Monday, April 23, 2007

Best of DC Blue Ribbon Digest #1 - Oct. 1979

sgWelcome to Digest Comics!

This blog was created when the page I had devoted to the format, When Formats Clash!, had to be deleted from my other odd-comics-format site, treasurycomics.com, due to space limitations.

But I love the digest comic too, and for awhile I had wanted to do more than just show some covers, as I had previously. So I figured, along with maintaining
treasurycomics.com, the aquaman shrine, all in black & white for 75 cents, plus my pro illustration site namtab.com, and my darlin' Tracy's art and photography site ragstags.com, what's one more?

So I intend at first to talk about my complete (yesss!) collection of DC digest comics (since they were my favorites growing up), profiling them in order, per series. And if people come here, and read and enjoy what I'm doing, then maybe I'll keep going and explore other companies' digest comics, too.

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DC kicked off a big push of digest-sized (6 1/2 x 5") comics with this, the first issue of The Best of DC #1, Sept./Oct. 1979. And of course, who else were they going to start off with than The Man of Steel? Nice painted cover by Ross Andru, Dick Giordano, and Joe Orlando.

Stories include:
"Attack by the Army of Tomorrow!" by Elliott S! Maggin, Curt Swan, and Murphy Anderson
"The Midnight Murder Show" by Cary Bates, Swan, and Kurt Schaffenberger
"Superman Under the Red Sun" by Edmond Hamilton and Al Plastino
"The Adventures of Mental Man" by Bill Finger, Wayne Boring, and Stan Kaye
"Lex Luthor, Hero!" by Jerry Siegel, Curt Swan, and George Klein.

This book also features some fun mini-features, like a section on Superman's Rogues Gallery, "Superman's Costume and Clark Kent's Clothes", a text piece called "Clark Kent's Other Jobs", and a really weird two-page section called "Play the Graffitti Game with Superman", which features different DC artists trying their hand at changing Superman/Clark Kent's look! In just these two small pages, we get little sketches by Joe Kubert, Neal Adams, Joe Orlando, Dick Dillin, Dick Giordano, Irv Novick, Sergio Aragones, Michael Kaluta, and Howard Chaykin. Wow!
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Ok! That's our first digest! If you found this site and enjoy it, let me know! I'll be adding a new digest as regularly as I can--as a great man once said, be here--it'll be fun!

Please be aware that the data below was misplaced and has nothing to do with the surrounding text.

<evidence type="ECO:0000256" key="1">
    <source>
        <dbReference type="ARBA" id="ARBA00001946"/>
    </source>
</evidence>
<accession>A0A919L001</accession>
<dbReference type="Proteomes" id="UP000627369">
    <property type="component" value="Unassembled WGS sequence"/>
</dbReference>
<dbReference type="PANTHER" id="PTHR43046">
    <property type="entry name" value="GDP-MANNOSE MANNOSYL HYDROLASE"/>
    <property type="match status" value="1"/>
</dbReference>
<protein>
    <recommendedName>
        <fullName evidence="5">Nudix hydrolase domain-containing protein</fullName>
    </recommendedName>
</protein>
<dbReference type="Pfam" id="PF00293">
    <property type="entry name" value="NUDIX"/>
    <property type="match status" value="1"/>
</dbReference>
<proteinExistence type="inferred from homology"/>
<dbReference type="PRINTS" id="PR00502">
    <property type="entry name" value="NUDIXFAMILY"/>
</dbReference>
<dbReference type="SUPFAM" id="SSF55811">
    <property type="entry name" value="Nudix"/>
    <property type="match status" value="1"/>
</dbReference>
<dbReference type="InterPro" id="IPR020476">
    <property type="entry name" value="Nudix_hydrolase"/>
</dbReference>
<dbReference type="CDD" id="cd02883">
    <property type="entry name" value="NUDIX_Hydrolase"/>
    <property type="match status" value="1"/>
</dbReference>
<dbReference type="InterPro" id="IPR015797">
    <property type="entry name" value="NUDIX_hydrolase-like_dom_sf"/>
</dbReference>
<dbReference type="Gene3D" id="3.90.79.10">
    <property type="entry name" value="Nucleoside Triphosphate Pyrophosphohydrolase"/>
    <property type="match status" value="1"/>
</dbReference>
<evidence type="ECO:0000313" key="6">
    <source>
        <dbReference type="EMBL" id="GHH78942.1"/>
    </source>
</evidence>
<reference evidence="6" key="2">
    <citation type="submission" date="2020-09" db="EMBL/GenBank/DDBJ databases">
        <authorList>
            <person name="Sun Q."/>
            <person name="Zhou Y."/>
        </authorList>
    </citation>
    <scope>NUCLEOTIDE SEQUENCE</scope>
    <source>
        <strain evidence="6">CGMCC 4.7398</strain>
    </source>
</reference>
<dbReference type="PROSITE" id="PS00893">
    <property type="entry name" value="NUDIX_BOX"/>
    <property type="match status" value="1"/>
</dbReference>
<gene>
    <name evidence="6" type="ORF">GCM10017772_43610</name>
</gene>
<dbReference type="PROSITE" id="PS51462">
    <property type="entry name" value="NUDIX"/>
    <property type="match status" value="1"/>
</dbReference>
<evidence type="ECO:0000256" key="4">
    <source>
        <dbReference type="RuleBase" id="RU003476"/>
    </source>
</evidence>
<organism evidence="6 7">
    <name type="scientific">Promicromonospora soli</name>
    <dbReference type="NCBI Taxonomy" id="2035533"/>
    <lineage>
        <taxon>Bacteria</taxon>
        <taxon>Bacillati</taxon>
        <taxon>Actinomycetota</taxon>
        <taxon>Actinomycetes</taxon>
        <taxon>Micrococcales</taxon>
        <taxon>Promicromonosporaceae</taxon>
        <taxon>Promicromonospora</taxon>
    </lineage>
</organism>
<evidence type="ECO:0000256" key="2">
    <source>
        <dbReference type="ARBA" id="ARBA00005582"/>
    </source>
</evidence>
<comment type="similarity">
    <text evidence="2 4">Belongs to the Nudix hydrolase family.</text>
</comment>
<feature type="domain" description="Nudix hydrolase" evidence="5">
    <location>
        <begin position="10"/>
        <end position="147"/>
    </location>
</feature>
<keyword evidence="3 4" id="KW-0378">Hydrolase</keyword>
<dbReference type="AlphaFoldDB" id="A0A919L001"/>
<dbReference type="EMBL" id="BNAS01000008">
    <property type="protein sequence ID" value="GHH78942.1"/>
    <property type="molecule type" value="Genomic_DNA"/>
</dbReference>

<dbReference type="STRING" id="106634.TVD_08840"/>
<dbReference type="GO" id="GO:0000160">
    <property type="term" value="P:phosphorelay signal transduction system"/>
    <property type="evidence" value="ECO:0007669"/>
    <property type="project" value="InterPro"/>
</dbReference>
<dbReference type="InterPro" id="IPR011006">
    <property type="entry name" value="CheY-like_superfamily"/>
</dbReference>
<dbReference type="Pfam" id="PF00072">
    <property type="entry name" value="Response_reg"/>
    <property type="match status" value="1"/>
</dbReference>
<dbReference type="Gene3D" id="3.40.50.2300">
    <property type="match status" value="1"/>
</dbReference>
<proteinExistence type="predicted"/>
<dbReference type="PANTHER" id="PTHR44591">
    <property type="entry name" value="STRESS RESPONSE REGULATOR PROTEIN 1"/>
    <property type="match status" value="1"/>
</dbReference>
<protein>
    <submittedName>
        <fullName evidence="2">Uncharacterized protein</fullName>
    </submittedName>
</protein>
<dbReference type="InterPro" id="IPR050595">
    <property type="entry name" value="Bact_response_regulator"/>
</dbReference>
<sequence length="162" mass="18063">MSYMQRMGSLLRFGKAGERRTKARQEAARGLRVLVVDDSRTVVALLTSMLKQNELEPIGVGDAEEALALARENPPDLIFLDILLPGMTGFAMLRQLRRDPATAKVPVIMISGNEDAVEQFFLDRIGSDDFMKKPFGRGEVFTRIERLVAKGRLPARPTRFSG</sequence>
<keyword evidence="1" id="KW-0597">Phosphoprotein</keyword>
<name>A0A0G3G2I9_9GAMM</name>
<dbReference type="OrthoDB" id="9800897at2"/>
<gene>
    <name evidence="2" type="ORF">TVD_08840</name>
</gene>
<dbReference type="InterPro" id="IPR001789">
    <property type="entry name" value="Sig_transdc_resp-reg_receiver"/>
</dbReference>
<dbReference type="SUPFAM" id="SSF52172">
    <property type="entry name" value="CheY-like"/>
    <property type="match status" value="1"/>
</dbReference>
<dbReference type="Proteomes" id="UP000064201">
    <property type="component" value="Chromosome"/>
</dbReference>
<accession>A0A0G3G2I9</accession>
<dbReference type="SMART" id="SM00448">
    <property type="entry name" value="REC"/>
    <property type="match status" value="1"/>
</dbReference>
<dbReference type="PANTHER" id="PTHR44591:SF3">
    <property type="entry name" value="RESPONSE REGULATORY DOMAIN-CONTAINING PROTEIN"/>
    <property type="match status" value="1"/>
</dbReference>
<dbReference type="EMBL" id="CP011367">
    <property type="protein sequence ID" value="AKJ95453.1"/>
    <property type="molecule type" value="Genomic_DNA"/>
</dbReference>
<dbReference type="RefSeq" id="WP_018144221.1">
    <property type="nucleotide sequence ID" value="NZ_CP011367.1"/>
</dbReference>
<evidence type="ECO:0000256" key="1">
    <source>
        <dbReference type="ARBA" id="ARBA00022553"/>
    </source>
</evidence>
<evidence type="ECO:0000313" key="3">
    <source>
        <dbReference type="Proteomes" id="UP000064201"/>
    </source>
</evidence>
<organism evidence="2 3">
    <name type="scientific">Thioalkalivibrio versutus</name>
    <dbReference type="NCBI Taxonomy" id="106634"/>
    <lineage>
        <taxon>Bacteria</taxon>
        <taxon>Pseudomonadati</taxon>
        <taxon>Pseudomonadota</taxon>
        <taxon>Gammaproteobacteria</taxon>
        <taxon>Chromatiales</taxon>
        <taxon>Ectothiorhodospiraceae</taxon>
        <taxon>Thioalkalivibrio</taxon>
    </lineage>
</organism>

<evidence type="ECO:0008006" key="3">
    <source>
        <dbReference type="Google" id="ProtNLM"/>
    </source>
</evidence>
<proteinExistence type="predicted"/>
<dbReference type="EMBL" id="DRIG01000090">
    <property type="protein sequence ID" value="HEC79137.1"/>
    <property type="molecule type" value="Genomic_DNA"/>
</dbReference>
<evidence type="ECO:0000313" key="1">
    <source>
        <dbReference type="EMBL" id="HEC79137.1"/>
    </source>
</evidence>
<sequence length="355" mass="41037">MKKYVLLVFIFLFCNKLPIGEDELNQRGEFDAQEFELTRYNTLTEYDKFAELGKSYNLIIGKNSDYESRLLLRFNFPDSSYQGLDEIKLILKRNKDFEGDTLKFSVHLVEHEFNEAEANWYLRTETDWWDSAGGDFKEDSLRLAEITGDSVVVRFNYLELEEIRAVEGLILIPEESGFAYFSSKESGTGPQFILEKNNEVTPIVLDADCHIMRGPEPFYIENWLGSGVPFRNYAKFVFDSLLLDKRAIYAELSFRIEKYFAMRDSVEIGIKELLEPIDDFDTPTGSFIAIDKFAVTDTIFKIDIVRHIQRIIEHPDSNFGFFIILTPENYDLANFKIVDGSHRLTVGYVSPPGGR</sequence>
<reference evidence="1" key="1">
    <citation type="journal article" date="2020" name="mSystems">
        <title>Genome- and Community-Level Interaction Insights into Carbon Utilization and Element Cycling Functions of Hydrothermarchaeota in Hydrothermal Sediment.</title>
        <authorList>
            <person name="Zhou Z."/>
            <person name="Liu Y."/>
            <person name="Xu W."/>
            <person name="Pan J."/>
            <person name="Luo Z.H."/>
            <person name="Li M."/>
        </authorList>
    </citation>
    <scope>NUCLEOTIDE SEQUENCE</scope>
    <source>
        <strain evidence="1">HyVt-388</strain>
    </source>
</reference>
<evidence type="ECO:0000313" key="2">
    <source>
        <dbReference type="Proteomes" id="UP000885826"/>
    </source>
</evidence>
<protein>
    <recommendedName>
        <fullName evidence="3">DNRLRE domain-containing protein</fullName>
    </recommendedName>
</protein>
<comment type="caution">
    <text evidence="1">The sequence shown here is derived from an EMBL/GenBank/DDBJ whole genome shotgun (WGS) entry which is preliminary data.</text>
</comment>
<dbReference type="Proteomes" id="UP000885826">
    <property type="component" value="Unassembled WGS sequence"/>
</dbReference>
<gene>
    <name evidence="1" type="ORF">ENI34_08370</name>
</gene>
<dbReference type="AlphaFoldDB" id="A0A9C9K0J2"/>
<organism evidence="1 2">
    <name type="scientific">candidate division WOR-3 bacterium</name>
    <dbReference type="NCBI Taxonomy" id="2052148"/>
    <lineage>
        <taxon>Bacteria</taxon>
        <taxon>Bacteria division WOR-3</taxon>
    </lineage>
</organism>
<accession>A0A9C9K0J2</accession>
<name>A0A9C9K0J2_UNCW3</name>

4 comments:

Doug slack said...

MORE ARCHIE!

megomuseum said...

I just read some of these to my son last week, we were both straining pretty hard.

__Neal said...

I bought this one when it came out and still own it to this day. I was more of a Batman fan than Superman, but I was impressed with the painted cover, and the first Superman movie was still fresh in my memory. Superman always had the best artists, and these old stories are works of art. It was nice when artists knew how to make people look like real people, a car look like a real car, etc. Great precision and attention to detail.

gammabob209 said...

Well, well, well...look at this....
I was a big fan of these little books when they were first published. I wound up getting the first 2 years worth of them but was really excited when Adventure comics was rescued from cancellation and converted to a digest. I still have them along with a few I kept for nostalgia's sake (although I got rid of a lot of them as I didn't have a lot of room on my bookshelves for them AND my "real" books. lol
This first digest was pretty awesome; beautiful cover, as stated. The stories range from OK (Mental Man) to shocking (Lex Luthor, Hero!) to really good (Superman Under The Red Sun) to excellent. That would be the "The Midnight Murder Show"; loved the combination of Swan and Schaffenburger artwork plus it was good to have a storyline where Supes occasionally played Batman and had to solve a mystery. Years later, I managed to get the original comic and it was wonderful to see this classic at full size.
The first tale was interesting to read because I had read its sequel FIRST; a slightly goofy tale where the mutant kids give Perry White a box of special cigars that bestow super powers on him when he smokes them! One wonders how many kids became smokers at a tender age hoping for the same thing! Still, the original tale is very good. My favorite moment is the scene near the end where the Calixto's base is destroyed and the next panel shows the hole where it once stood....and at the very edge of the panel you see the only survivor crawling out. No fanfare, no flying shot but just as effective. Classic!